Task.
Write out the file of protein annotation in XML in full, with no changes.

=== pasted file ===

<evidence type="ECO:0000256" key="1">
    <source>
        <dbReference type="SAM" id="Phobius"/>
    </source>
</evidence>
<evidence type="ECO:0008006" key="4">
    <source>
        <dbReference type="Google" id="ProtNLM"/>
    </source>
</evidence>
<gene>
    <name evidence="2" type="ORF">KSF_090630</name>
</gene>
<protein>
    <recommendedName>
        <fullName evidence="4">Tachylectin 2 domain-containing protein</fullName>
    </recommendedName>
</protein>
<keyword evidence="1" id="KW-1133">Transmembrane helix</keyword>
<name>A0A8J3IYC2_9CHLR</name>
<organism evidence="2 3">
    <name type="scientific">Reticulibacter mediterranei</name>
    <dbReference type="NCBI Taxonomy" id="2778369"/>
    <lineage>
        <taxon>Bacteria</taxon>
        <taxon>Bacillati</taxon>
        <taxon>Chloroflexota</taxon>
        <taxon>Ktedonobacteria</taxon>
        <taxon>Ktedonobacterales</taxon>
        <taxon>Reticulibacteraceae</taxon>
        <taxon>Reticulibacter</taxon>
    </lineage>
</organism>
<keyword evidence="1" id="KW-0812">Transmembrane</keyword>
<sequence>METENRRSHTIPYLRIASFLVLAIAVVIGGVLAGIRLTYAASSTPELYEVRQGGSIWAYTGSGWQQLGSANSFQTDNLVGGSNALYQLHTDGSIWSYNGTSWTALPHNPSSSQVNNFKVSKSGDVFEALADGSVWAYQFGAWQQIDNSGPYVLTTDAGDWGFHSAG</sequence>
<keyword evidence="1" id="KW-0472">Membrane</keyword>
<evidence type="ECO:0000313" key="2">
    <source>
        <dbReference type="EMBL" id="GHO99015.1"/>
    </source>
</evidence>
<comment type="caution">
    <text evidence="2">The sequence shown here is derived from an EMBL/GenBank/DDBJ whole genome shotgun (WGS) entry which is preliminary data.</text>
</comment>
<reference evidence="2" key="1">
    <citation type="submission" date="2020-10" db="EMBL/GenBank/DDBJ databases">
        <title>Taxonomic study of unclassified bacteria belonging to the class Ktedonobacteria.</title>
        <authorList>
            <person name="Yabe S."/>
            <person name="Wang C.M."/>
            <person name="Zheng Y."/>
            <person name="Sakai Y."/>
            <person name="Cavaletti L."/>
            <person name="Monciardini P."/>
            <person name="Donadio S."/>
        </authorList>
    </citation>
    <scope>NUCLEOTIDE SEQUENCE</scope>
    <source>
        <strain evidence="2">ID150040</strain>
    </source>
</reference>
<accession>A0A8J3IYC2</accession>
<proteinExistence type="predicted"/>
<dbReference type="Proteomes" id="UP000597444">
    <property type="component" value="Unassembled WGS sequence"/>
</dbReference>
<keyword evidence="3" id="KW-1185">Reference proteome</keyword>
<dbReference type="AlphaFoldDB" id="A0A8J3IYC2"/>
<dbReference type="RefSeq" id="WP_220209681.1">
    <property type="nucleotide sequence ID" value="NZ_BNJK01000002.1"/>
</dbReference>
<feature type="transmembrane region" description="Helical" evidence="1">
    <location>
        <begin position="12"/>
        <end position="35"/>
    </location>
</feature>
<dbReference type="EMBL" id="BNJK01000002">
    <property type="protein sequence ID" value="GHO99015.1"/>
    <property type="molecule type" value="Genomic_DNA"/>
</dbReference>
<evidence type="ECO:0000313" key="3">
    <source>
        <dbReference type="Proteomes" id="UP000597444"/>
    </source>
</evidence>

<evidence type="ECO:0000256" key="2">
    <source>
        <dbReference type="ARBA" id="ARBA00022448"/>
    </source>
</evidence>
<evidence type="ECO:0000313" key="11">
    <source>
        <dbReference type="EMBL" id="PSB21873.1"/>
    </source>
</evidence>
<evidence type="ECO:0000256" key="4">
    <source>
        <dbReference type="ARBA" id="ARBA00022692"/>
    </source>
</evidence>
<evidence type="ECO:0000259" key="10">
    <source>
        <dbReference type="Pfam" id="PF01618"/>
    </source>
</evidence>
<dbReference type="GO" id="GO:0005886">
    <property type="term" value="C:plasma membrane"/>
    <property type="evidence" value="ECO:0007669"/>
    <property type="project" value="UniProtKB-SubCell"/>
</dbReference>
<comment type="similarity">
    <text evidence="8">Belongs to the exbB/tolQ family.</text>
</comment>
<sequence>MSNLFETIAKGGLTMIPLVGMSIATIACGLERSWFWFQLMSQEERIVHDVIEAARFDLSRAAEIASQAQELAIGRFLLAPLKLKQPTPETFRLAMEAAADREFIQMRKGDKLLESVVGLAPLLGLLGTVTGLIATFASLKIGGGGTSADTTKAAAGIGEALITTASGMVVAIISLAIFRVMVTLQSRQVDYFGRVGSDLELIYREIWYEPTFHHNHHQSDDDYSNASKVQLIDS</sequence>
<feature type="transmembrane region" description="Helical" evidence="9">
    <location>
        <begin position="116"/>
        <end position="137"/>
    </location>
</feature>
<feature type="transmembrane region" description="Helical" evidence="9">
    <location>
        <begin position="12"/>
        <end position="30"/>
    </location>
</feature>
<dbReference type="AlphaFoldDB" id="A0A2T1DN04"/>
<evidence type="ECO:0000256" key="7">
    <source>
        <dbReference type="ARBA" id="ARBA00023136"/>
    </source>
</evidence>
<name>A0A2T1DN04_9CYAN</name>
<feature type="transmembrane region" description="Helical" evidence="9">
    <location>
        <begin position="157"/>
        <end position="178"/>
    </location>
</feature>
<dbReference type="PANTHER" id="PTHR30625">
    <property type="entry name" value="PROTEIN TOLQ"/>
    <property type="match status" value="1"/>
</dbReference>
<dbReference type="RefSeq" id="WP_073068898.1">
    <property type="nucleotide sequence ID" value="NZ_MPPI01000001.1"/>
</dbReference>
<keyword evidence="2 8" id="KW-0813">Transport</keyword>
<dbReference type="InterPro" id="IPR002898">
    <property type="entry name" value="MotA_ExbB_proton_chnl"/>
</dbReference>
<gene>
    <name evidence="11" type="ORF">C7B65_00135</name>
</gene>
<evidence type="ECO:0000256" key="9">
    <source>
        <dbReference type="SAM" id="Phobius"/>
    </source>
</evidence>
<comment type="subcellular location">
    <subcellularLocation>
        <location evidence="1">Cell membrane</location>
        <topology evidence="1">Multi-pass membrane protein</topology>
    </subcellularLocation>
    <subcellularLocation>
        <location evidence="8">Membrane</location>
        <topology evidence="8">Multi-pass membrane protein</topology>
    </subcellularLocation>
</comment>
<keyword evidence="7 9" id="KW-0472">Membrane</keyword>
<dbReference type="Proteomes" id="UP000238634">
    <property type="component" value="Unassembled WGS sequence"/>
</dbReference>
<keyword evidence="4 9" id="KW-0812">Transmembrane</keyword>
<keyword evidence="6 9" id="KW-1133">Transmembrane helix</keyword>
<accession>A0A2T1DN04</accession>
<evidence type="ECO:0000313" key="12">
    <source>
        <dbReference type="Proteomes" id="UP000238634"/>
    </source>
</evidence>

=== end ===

<evidence type="ECO:0000256" key="1">
    <source>
        <dbReference type="SAM" id="Phobius"/>
    </source>
</evidence>
<evidence type="ECO:0008006" key="4">
    <source>
        <dbReference type="Google" id="ProtNLM"/>
    </source>
</evidence>
<gene>
    <name evidence="2" type="ORF">KSF_090630</name>
</gene>
<protein>
    <recommendedName>
        <fullName evidence="4">Tachylectin 2 domain-containing protein</fullName>
    </recommendedName>
</protein>
<keyword evidence="1" id="KW-1133">Transmembrane helix</keyword>
<name>A0A8J3IYC2_9CHLR</name>
<organism evidence="2 3">
    <name type="scientific">Reticulibacter mediterranei</name>
    <dbReference type="NCBI Taxonomy" id="2778369"/>
    <lineage>
        <taxon>Bacteria</taxon>
        <taxon>Bacillati</taxon>
        <taxon>Chloroflexota</taxon>
        <taxon>Ktedonobacteria</taxon>
        <taxon>Ktedonobacterales</taxon>
        <taxon>Reticulibacteraceae</taxon>
        <taxon>Reticulibacter</taxon>
    </lineage>
</organism>
<keyword evidence="1" id="KW-0812">Transmembrane</keyword>
<sequence>METENRRSHTIPYLRIASFLVLAIAVVIGGVLAGIRLTYAASSTPELYEVRQGGSIWAYTGSGWQQLGSANSFQTDNLVGGSNALYQLHTDGSIWSYNGTSWTALPHNPSSSQVNNFKVSKSGDVFEALADGSVWAYQFGAWQQIDNSGPYVLTTDAGDWGFHSAG</sequence>
<keyword evidence="1" id="KW-0472">Membrane</keyword>
<evidence type="ECO:0000313" key="2">
    <source>
        <dbReference type="EMBL" id="GHO99015.1"/>
    </source>
</evidence>
<comment type="caution">
    <text evidence="2">The sequence shown here is derived from an EMBL/GenBank/DDBJ whole genome shotgun (WGS) entry which is preliminary data.</text>
</comment>
<reference evidence="2" key="1">
    <citation type="submission" date="2020-10" db="EMBL/GenBank/DDBJ databases">
        <title>Taxonomic study of unclassified bacteria belonging to the class Ktedonobacteria.</title>
        <authorList>
            <person name="Yabe S."/>
            <person name="Wang C.M."/>
            <person name="Zheng Y."/>
            <person name="Sakai Y."/>
            <person name="Cavaletti L."/>
            <person name="Monciardini P."/>
            <person name="Donadio S."/>
        </authorList>
    </citation>
    <scope>NUCLEOTIDE SEQUENCE</scope>
    <source>
        <strain evidence="2">ID150040</strain>
    </source>
</reference>
<accession>A0A8J3IYC2</accession>
<proteinExistence type="predicted"/>
<dbReference type="Proteomes" id="UP000597444">
    <property type="component" value="Unassembled WGS sequence"/>
</dbReference>
<keyword evidence="3" id="KW-1185">Reference proteome</keyword>
<dbReference type="AlphaFoldDB" id="A0A8J3IYC2"/>
<dbReference type="RefSeq" id="WP_220209681.1">
    <property type="nucleotide sequence ID" value="NZ_BNJK01000002.1"/>
</dbReference>
<feature type="transmembrane region" description="Helical" evidence="1">
    <location>
        <begin position="12"/>
        <end position="35"/>
    </location>
</feature>
<dbReference type="EMBL" id="BNJK01000002">
    <property type="protein sequence ID" value="GHO99015.1"/>
    <property type="molecule type" value="Genomic_DNA"/>
</dbReference>
<evidence type="ECO:0000313" key="3">
    <source>
        <dbReference type="Proteomes" id="UP000597444"/>
    </source>
</evidence>

<evidence type="ECO:0000256" key="2">
    <source>
        <dbReference type="ARBA" id="ARBA00022448"/>
    </source>
</evidence>
<evidence type="ECO:0000313" key="11">
    <source>
        <dbReference type="EMBL" id="PSB21873.1"/>
    </source>
</evidence>
<evidence type="ECO:0000256" key="4">
    <source>
        <dbReference type="ARBA" id="ARBA00022692"/>
    </source>
</evidence>
<evidence type="ECO:0000259" key="10">
    <source>
        <dbReference type="Pfam" id="PF01618"/>
    </source>
</evidence>
<dbReference type="GO" id="GO:0005886">
    <property type="term" value="C:plasma membrane"/>
    <property type="evidence" value="ECO:0007669"/>
    <property type="project" value="UniProtKB-SubCell"/>
</dbReference>
<comment type="similarity">
    <text evidence="8">Belongs to the exbB/tolQ family.</text>
</comment>
<sequence>MSNLFETIAKGGLTMIPLVGMSIATIACGLERSWFWFQLMSQEERIVHDVIEAARFDLSRAAEIASQAQELAIGRFLLAPLKLKQPTPETFRLAMEAAADREFIQMRKGDKLLESVVGLAPLLGLLGTVTGLIATFASLKIGGGGTSADTTKAAAGIGEALITTASGMVVAIISLAIFRVMVTLQSRQVDYFGRVGSDLELIYREIWYEPTFHHNHHQSDDDYSNASKVQLIDS</sequence>
<feature type="transmembrane region" description="Helical" evidence="9">
    <location>
        <begin position="116"/>
        <end position="137"/>
    </location>
</feature>
<feature type="transmembrane region" description="Helical" evidence="9">
    <location>
        <begin position="12"/>
        <end position="30"/>
    </location>
</feature>
<dbReference type="AlphaFoldDB" id="A0A2T1DN04"/>
<evidence type="ECO:0000256" key="7">
    <source>
        <dbReference type="ARBA" id="ARBA00023136"/>
    </source>
</evidence>
<name>A0A2T1DN04_9CYAN</name>
<feature type="transmembrane region" description="Helical" evidence="9">
    <location>
        <begin position="157"/>
        <end position="178"/>
    </location>
</feature>
<dbReference type="PANTHER" id="PTHR30625">
    <property type="entry name" value="PROTEIN TOLQ"/>
    <property type="match status" value="1"/>
</dbReference>
<dbReference type="RefSeq" id="WP_073068898.1">
    <property type="nucleotide sequence ID" value="NZ_MPPI01000001.1"/>
</dbReference>
<keyword evidence="2 8" id="KW-0813">Transport</keyword>
<dbReference type="InterPro" id="IPR002898">
    <property type="entry name" value="MotA_ExbB_proton_chnl"/>
</dbReference>
<gene>
    <name evidence="11" type="ORF">C7B65_00135</name>
</gene>
<evidence type="ECO:0000256" key="9">
    <source>
        <dbReference type="SAM" id="Phobius"/>
    </source>
</evidence>
<comment type="subcellular location">
    <subcellularLocation>
        <location evidence="1">Cell membrane</location>
        <topology evidence="1">Multi-pass membrane protein</topology>
    </subcellularLocation>
    <subcellularLocation>
        <location evidence="8">Membrane</location>
        <topology evidence="8">Multi-pass membrane protein</topology>
    </subcellularLocation>
</comment>
<keyword evidence="7 9" id="KW-0472">Membrane</keyword>
<dbReference type="Proteomes" id="UP000238634">
    <property type="component" value="Unassembled WGS sequence"/>
</dbReference>
<keyword evidence="4 9" id="KW-0812">Transmembrane</keyword>
<keyword evidence="6 9" id="KW-1133">Transmembrane helix</keyword>
<accession>A0A2T1DN04</accession>
<evidence type="ECO:0000313" key="12">
    <source>
        <dbReference type="Proteomes" id="UP000238634"/>
    </source>
</evidence>